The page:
National Taffy Day 

Taffy is a sweet treat made from boiling together sugar, corn syrup, water, butter, with flavorings and colorings. The mixture is then pulled and stretched and folded back over itself, and then re-stretched again until it is fluffy. Salt water taffy, which originated in Atlantic City, is the most common taffy. It is called such because it originally contained a small amount of salt water in the mixture. The flavors of taffy are endless. Most common are fruit flavors. My mother used to make taffy using vinegar. I know it sounds yucky but it was delicious. I remember buttering my hands and “pulling the taffy” with my brothers after it was cool enough to handle.

More Holidays

On This Date

  • In 1701 – In London, Captain William Kidd was hanged after being convicted of murder and piracy.
  • In 1788 – South Carolina became the eighth state to ratify U.S. Constitution.
  • In 1844 – Siyyid `Alí Muḥammad Shírází founded Bábism. The Báb, as he called himself, created the religion which was a forerunner of the Bahá’í Faith. His teachings were seen as a threat by the Islamic clergy, and his followers were brutally persecuted by the Persian government.
  • In 1846 – Arabella Mansfield (Belle Aurelia Babb) was born. She was the first woman in the United States to pass the bar exam, though she never used her law degree.
  • In 1868 – Frontiersman and soldier Christopher “Kit” Carson died.
  • In 1873 – Canada’s North West Mounted Police force was established. The organization’s name was changed to Royal Canadian Mounted Police in 1920.
  • In 1876 – Boston’s Joe Borden pitched the very first no-hitter in the history of the National League.
  • In 1895 – The New York Public Library was created with an agreement that combined the city’s existing Astor and Lenox libraries.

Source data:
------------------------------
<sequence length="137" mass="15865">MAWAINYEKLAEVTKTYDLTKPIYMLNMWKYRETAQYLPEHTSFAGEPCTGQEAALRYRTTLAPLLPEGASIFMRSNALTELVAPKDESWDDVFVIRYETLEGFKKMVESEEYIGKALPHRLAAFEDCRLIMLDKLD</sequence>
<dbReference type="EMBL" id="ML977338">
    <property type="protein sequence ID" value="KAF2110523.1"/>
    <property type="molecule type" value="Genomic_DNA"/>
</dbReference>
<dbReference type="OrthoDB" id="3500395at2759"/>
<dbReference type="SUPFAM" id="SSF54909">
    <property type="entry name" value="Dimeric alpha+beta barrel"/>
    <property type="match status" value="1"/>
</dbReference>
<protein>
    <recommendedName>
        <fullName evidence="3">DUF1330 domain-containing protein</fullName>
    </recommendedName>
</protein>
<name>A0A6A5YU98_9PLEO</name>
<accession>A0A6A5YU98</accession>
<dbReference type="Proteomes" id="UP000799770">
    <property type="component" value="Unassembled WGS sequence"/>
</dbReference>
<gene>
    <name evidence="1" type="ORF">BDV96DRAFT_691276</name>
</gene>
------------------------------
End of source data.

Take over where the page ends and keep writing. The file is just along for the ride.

• In 1900 – Civil War hero Sgt. William H. Carney became the first African-American to receive the Medal of Honor, 37 years after the Battle of Fort Wagner.
  • In 1922 – “Daylight Saving Time” was debated in the first debate ever to be heard on radio in Washington, DC.
  • In 1934 – In Bienville Parish, LA, Bonnie Parker, and Clyde Barrow were ambushed and killed by Texas Rangers. They were riding in a stolen Ford Deluxe.
  • In 1937 – Industrialist John D. Rockefeller died.
  • In 1949 – The Federal Republic of Germany (West Germany) was established. The proclamation of the Grundgesetz, Germany’s current constitution, marked the birth of the republic. The foundation of West Germany came four years after the demise of the Nazi regime and the end of World War II.
  • In 1951 – Delegates of the Dalai Lama signed the Seventeen Point Agreement. The contract affirmed Chinese sovereignty over Tibet. According to Tibetan officials, the document was signed under duress and is, therefore, invalid.
  • In 1960 – Israel announced the capture of Nazi Adolf Eichmann in Argentina.
  • In 1962 – The National Basketball Association (NBA) agreed to transfer the Philadelphia Warriors to San Francisco, CA. The team became the San Francisco Warriors (and later the Golden State Warriors).
  • In 1962 – Joe Pepitone of the New York Yankees set a major league baseball record by hitting two home runs in one inning.
  • In 1969 – The Who released the classic Rock Opera “Tommy”. The British rock band’s fourth album is considered the first musical work of the rock opera genre.
  • In 1985 – Thomas Patrick Cavanagh was sentenced to life in prison for trying to sell Stealth bomber secrets to the Soviet Union.
  • In 1992 – In Lisbon, Portugal, the United States and four former Soviet republics signed an agreement to implement the START missile reduction treaty that had been agreed to by the Soviet Union before it was dissolved.
  • In 1992 – The Italian mafia murdered Giovanni Falcone. Falcone, a judge, was the mafia’s most prominent adversary. After he, together with his wife and three bodyguards, fell victim to a car bomb, Falcone became a folk hero in Italy.
  • In 1995 – The Alfred P. Murrah Federal Building in Oklahoma City was demolished.
  • In 1999 – Gerry Bloch, at age 81, became the oldest climber to scale El Capitan in Yosemite National Park. He broke his own record that he set in 1986 when he was 68 years old.

Noteworthy Birthdays

If you were born on this date, Happy Birthday. You share your birthday with the following list of illustrious individuals – and about 20-million other people.